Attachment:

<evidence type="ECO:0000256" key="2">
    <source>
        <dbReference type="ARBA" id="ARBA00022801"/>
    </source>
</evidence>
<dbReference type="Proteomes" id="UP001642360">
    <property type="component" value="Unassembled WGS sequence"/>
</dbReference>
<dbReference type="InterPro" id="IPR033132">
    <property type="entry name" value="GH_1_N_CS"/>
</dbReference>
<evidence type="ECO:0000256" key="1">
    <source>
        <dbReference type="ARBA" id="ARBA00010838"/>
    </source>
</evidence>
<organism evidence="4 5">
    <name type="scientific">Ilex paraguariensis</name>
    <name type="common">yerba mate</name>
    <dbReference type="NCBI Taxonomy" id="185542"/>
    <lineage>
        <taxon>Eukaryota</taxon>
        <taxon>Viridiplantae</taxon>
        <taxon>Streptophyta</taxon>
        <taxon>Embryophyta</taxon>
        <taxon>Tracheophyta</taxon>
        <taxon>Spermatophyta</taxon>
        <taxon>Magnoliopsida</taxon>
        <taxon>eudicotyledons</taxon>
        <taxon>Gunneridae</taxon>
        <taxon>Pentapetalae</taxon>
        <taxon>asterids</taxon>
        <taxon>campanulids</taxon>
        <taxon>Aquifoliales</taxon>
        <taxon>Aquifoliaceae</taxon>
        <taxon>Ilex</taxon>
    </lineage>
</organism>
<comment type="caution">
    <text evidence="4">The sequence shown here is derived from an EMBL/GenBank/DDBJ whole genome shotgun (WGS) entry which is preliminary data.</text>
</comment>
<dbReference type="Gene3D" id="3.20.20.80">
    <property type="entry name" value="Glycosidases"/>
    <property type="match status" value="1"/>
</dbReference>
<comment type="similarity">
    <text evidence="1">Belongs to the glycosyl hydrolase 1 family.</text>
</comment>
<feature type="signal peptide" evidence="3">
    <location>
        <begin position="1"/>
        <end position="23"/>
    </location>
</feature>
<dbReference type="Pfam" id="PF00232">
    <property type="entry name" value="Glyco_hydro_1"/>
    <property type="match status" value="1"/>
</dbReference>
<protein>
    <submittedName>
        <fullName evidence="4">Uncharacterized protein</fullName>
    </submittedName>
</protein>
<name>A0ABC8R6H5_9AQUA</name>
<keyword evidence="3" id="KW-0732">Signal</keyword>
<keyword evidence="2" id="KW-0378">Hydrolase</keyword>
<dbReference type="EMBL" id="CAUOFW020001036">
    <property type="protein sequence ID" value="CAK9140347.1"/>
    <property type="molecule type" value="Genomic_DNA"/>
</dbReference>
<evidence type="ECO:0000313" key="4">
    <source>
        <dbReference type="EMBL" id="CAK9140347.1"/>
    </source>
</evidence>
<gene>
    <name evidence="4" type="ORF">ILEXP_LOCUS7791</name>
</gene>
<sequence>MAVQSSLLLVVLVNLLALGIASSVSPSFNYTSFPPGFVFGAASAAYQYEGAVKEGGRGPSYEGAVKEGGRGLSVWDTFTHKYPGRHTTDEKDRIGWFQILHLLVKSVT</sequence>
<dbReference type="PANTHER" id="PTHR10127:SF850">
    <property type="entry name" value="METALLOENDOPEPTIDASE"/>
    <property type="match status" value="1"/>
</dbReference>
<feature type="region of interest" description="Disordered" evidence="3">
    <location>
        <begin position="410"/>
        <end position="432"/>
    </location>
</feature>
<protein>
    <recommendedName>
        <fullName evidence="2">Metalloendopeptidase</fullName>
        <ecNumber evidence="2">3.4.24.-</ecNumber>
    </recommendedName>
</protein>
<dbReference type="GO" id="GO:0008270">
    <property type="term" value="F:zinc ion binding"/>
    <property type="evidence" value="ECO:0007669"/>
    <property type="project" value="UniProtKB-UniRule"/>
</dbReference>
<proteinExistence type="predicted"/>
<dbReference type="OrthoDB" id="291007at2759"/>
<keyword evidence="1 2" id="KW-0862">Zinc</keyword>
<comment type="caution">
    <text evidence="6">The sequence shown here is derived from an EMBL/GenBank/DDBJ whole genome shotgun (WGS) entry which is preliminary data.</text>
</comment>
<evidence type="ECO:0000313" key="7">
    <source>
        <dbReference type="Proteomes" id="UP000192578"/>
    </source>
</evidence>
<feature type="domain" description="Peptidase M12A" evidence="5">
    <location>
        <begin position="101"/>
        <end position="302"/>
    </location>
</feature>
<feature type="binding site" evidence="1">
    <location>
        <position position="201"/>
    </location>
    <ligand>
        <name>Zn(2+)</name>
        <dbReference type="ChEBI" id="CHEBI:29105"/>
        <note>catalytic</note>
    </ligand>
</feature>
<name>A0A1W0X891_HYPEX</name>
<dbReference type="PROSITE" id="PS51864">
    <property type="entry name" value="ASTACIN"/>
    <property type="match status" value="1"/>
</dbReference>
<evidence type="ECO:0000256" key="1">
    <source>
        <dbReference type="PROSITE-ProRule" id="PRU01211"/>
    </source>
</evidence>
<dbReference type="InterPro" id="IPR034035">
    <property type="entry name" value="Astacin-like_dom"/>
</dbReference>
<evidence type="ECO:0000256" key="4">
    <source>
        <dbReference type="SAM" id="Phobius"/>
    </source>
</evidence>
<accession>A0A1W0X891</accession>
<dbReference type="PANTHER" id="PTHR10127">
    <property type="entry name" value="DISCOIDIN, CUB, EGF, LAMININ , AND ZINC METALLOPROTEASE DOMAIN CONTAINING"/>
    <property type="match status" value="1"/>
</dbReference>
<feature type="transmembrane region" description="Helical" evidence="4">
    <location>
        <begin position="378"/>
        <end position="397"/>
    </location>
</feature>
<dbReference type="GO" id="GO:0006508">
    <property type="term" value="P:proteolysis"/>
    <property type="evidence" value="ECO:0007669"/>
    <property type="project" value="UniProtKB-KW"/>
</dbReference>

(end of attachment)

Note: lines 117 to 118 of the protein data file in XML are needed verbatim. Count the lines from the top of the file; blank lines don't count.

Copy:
</feature>
<feature type="binding site" evidence="1">